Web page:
The result has been that working women in their thousands have been induced by the cry of “Votes for Women” to sign petitions in favour of a Bill never explained to them, which would only obtain the vote for comparatively few women, whose influence would be in the main anti-democratic. The gradual extensions, of the original Reform Bill of 1832 have produced registration laws based on seventeen different franchises, which accomplish admirably the object for which their class-conscious propertied framers intended them – namely, to keep as many wage-earners as possible off the register, and to render it as difficult as possible for the unprivileged to get on. Plural voting gives everywhere an undue preponderance to property interests, while the household, lodger, latchkey, policeman- cubicle and other fancy qualifications keep alive a horde of overpaid revising barristers and their hangers-on, in whom is vested the right of decision as to whether a man shall or shall not be a voter. The whole position is so absurd and contradictory that the only way of clearing the ground of privilege, precedent, and property interest is for the wage-earners to force the hand of the present Government by propaganding and demonstrating for Adult Suffrage.


English Socialists must therefore date back their movement traditionally to the public demand in 1819 by men and women reformers for Universal Adult Suffrage; and they must, while acknowledging that the militant women suffragists of our own time have helped to bring the question of women’s political disabilities to the front, point out that the movement has lacked vital force because it was not backed, and never could be backed, by the mass demand of the proletariat. As shown by the annual Congress of the Labour Party at Belfast, that mass demand for Adult. Suffrage can only be obtained from a class-conscious proletariat. At that Congress a large majority of the workers rejected a resolution asking them to support the Limited Measure for Woman Suffrage, and declared themselves pledged to the demand for votes for all women and all men.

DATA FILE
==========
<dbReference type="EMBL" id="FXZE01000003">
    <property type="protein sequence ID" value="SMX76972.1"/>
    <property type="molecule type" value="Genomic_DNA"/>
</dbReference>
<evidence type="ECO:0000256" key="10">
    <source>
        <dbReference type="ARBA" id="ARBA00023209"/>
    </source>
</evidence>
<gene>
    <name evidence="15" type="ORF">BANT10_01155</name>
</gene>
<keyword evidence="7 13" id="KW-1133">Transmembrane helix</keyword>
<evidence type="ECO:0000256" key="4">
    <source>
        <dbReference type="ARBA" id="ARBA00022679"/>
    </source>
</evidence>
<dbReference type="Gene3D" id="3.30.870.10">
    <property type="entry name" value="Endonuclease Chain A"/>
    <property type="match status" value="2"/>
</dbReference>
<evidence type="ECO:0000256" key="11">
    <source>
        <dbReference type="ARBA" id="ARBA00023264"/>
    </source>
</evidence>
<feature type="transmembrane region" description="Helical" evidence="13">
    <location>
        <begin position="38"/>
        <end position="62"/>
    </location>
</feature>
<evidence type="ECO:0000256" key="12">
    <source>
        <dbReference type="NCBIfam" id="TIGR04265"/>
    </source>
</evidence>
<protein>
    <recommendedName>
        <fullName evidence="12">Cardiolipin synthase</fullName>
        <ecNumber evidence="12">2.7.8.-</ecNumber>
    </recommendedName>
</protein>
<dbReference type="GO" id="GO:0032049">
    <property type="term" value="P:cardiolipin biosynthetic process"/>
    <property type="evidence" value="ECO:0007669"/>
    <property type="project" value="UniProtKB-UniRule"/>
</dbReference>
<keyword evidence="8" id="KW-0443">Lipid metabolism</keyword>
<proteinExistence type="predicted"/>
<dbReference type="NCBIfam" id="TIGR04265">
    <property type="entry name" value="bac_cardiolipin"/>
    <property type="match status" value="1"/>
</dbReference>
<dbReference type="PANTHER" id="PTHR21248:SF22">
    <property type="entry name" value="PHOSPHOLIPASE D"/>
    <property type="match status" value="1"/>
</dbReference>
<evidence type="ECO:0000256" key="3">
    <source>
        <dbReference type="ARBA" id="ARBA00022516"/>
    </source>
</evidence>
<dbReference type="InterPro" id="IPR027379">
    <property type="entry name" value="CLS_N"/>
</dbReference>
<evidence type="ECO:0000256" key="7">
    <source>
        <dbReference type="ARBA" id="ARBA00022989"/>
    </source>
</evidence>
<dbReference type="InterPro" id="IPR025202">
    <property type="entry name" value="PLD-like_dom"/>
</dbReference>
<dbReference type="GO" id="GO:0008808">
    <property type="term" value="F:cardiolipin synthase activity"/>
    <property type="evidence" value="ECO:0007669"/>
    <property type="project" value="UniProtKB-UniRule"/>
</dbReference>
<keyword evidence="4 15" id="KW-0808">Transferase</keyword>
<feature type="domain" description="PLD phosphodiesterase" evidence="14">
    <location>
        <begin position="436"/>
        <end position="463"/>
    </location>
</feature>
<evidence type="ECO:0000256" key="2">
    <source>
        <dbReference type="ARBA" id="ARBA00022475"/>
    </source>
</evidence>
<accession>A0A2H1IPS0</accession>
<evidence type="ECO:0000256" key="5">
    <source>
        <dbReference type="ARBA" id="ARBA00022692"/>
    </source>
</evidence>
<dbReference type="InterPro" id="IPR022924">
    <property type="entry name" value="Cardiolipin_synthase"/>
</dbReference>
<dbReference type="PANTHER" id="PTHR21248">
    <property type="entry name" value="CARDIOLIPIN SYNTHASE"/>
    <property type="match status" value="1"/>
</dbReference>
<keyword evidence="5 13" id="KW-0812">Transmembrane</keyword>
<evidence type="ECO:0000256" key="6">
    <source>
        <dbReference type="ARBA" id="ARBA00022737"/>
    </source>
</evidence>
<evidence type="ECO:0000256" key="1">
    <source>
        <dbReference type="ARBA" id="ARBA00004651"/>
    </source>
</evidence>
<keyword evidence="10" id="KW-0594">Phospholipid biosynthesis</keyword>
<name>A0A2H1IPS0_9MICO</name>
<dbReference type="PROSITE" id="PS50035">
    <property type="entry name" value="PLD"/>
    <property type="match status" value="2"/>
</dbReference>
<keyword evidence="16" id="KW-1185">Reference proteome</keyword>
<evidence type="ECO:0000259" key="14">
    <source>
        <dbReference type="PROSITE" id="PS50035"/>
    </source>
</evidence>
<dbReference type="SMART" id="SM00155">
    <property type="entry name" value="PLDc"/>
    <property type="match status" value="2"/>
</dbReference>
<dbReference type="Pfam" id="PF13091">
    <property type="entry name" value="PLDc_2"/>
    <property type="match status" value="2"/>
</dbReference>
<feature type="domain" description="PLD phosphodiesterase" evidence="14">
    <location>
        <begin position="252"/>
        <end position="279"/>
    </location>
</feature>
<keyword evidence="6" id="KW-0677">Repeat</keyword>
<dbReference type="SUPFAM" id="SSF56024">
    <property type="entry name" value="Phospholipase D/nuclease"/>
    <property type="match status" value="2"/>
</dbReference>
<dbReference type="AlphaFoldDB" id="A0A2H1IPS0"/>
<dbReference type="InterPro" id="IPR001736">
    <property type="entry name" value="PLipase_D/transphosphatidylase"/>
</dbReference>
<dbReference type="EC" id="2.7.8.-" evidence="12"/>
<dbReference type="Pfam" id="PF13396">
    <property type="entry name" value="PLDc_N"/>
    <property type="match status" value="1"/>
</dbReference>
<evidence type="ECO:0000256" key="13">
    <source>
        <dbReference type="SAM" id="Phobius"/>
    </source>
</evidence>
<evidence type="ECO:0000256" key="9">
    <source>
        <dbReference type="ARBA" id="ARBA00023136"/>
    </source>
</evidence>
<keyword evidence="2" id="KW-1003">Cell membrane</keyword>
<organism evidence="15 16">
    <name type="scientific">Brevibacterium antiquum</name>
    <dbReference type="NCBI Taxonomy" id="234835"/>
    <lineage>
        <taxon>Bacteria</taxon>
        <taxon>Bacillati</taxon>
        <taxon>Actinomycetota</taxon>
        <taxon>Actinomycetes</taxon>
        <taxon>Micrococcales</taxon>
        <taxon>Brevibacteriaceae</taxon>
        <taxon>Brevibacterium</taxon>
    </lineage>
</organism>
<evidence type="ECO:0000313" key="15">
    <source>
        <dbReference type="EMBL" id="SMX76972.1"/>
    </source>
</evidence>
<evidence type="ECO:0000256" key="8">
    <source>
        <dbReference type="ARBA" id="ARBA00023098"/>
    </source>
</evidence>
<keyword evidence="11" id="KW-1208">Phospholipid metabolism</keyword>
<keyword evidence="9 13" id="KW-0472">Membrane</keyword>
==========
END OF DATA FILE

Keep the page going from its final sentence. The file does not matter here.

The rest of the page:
If any Socialist women, who have been working strenuously in the past for a measure which, under misapprehension of the whole situation, they hold would enfranchise “a majority of working women, still believe the repeated assertion that the advocates of Adult Suffrage only desire to lead the country on to Manhood Suffrage, the Executive of the Social-Democratic Party would remind them that in England, of all countries, such a betrayal would be impossible. There are as the Adult Suffrage Society states in its appeal, to democracy, “Two forces able to prevent the adoption of Manhood Suffrage. First, the Labour and Socialist movement pledged to Adult Suffrage; second, the members of Parliament pledged to Women’s Suffrage.” Further on in their appeal they add “Those women who are sincere in their demand that all women shall have the vote, have nothing to lose and everything to gain by broadening the basis of their demands.”


The Executive of the Social-Democratic Party call therefore on all loyal Socialist men and women to cease to associate themselves with the middle-class propaganda of “Votes for Some Women,” and to join in an active and militant propaganda for Adult Suffrage and Votes for All Women. Speakers on the subject can be obtained from the Adult Suffrage Society, 122, Gower Street, London; and literature, such as Clara Zetkin’s pamphlet on “Womanhood Suffrage,” and the leaflets and pamphlets of the Adult Suffrage Society, should be sold and distributed. In this way, and in this way only, can Socialists bring themselves into line with the International Suffrage propaganda; and in this way only can Socialist women comrades keep in democratic touch with their Continental Socialist sisters, who are fighting with their men comrades the same enemies of class domination and capitalism.

Chandos Hall, 21a, Maiden Lane, London, W.C., November, 1907.